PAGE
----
Also, whenever possible, work from top to bottom.  I wipe down my microwave first because it is above my stove and if any dust or crumbs fall from the microwave, I catch them when I move on to cleaning the stove.  This also holds true with counters before floors – because you know crumbs are falling onto the floor when you’re wiping them down. 

Once I’m done wiping up, my used washcloth goes in a cloth bag hanging from a cabinet where I toss all our dirty wipes and rags until it’s time to wash them.  

Side note:  I do not use paper towels for daily wipe downs.  I save those for human or animal urine or vomit (gross).  

Zero waste cleaning supplies.

The Sink

If I’m wiping down surfaces, it means all the dirty dishes are either washed or in the dishwasher for the night.  Some nights I have to take care of the sink, too.  I do not clean my sink every day, but it needs it at least a few times a week.  For this I use one simple thing:  Baking Soda. 

I generously sprinkle my 79 cent box of baking soda all over my stainless steel sink. (It usually has some moisture left in it, but if not, spray a little water before sprinkling the baking soda).  Let this sit for a few minutes while you grab the vacuum or broom. 

The Floor

Brief detour while the baking soda is at work… I used to sweep my kitchen floor all the time.  Our kitchen footprint is pretty small and consists of laminate wood flooring.  The actual dining area is carpeted.  (This was new to me in this house and grossed me out at first – but now I’m used to it).  I say this to help you realize I am not a crazy person that would sweep a whole house or something.  It would only take about 2 minutes.  

BUT recently I purchased a little swivel stick vacuum and it is now my new favorite.  It’s even faster than sweeping, but more importantly it can get back into crevices easier than a broom and takes care of my carpeted stair area like magic. It’s this one here (click on the photo for more info):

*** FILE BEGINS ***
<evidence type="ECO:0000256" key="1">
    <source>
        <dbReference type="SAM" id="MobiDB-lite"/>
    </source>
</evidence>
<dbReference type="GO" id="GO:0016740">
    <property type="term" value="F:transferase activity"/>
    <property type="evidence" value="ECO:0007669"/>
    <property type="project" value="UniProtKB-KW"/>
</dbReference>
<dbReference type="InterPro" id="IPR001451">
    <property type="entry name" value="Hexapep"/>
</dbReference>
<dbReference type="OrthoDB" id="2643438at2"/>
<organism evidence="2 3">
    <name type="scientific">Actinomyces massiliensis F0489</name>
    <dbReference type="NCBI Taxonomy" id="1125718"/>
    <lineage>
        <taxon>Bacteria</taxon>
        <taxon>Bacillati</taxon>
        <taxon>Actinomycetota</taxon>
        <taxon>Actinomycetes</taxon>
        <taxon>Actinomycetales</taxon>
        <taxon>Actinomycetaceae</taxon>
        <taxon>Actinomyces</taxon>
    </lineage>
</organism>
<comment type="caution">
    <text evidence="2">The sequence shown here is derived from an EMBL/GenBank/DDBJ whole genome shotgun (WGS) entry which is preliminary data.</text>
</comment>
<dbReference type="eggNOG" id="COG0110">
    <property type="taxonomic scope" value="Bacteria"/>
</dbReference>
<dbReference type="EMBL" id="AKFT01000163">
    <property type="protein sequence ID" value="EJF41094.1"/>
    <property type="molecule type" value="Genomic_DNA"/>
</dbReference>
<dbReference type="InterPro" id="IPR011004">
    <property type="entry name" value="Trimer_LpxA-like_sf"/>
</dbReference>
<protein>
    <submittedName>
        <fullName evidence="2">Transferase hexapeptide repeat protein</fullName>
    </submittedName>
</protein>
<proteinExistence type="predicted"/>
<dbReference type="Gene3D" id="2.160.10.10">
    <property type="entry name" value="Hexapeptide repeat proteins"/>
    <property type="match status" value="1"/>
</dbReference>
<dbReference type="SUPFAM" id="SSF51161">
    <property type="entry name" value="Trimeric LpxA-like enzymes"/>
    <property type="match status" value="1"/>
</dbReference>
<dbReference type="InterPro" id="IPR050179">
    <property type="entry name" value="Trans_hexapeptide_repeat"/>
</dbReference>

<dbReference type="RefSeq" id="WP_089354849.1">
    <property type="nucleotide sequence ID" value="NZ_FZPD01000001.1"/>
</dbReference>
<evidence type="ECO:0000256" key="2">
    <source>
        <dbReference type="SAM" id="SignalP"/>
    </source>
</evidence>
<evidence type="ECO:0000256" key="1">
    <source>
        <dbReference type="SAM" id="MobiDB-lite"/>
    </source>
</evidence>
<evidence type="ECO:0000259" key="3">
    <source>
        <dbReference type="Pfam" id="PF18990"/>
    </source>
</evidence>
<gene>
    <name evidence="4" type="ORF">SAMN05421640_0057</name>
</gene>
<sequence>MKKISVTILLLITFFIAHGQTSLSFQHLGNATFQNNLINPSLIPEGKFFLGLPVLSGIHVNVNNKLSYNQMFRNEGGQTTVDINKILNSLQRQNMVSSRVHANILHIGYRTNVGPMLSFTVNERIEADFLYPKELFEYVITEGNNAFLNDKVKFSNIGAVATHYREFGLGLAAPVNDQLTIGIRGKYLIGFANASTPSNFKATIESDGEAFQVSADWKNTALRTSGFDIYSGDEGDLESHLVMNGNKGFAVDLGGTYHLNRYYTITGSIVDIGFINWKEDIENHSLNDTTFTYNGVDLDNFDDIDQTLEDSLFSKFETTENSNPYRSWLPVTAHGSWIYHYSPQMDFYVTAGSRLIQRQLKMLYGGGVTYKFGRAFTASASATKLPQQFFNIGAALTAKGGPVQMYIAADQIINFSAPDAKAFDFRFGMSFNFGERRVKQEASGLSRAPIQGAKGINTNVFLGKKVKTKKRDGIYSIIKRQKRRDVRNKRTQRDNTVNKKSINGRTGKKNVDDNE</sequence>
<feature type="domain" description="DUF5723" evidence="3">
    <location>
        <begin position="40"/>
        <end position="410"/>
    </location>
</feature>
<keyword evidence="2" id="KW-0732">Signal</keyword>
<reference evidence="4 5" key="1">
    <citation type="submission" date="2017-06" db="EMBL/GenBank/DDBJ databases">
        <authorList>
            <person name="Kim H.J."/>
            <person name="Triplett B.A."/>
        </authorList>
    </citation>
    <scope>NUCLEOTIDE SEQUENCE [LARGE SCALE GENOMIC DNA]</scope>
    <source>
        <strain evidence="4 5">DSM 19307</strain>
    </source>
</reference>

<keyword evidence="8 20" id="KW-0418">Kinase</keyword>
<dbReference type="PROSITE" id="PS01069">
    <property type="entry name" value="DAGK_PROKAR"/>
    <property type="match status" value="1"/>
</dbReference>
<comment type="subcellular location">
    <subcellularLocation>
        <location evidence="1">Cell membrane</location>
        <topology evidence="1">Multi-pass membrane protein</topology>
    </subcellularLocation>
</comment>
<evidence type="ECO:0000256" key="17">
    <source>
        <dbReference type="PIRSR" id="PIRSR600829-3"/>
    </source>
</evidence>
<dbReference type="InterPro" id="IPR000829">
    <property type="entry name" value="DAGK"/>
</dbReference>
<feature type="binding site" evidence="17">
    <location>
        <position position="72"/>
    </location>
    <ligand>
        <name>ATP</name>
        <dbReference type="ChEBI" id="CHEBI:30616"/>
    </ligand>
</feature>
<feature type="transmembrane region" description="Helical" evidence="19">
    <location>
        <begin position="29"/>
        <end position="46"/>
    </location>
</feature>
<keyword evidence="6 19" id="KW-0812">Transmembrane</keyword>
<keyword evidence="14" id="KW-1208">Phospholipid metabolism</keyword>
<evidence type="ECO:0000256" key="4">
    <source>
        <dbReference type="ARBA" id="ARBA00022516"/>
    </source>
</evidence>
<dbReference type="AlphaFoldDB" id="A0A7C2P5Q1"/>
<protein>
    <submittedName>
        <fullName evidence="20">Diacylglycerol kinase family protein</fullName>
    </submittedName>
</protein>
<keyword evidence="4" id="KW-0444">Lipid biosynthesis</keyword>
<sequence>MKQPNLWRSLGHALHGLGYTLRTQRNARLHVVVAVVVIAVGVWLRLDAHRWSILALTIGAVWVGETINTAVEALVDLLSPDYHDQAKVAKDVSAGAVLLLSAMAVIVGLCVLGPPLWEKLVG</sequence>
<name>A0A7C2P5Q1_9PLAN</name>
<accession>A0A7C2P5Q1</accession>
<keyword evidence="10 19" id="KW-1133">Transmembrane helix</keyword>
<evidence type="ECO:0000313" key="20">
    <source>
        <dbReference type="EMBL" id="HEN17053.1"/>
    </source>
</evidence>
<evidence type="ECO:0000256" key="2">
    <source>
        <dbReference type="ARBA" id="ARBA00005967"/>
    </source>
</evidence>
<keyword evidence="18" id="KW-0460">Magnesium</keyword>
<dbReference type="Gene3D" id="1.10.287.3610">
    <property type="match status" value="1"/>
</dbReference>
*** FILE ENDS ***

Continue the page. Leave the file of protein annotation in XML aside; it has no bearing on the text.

Ok now back to the kitchen…while the baking soda is at work, do a quick sweep or vacuum and get the days worth of crumbs, hair, and God knows what off the floor. 

Eco friendly cleaning

Back to the Sink

Back in the sink, I take an old scrub brush and use it to scrub that baking soda and watch as all the grime lifts off of my sink.  Ahhhh so satisfying.  Rinse it down with some water and you have a sparkling clean sink. 

Dishwashing Tools

I prefer to use scrub brushes to wash dishes instead of sponges because they last longer and don’t hold on to as many germs.  But when they do wear out or get grosser than I’d like to use to clean my dishes, I don’t just toss them.  I do, however, use them to clean things like my sink or to scrub down my pots for plants in the spring.  Always try to give something a second life when you can!  

My favorite brand for cleaning brushes is Full Circle.  I have these (click on the photos for more info): 

They work great with my preference for zero waste dish soaps.  I skip the plastic bottles and use a bar soap that’s meant for dishwashing.  These last forever, are safe for washing baby items, are tough on grease, and of course come plastic free. (Click on the photo for more info)

Looking for Sustainable Kitchen Tips? Click here for everything you need!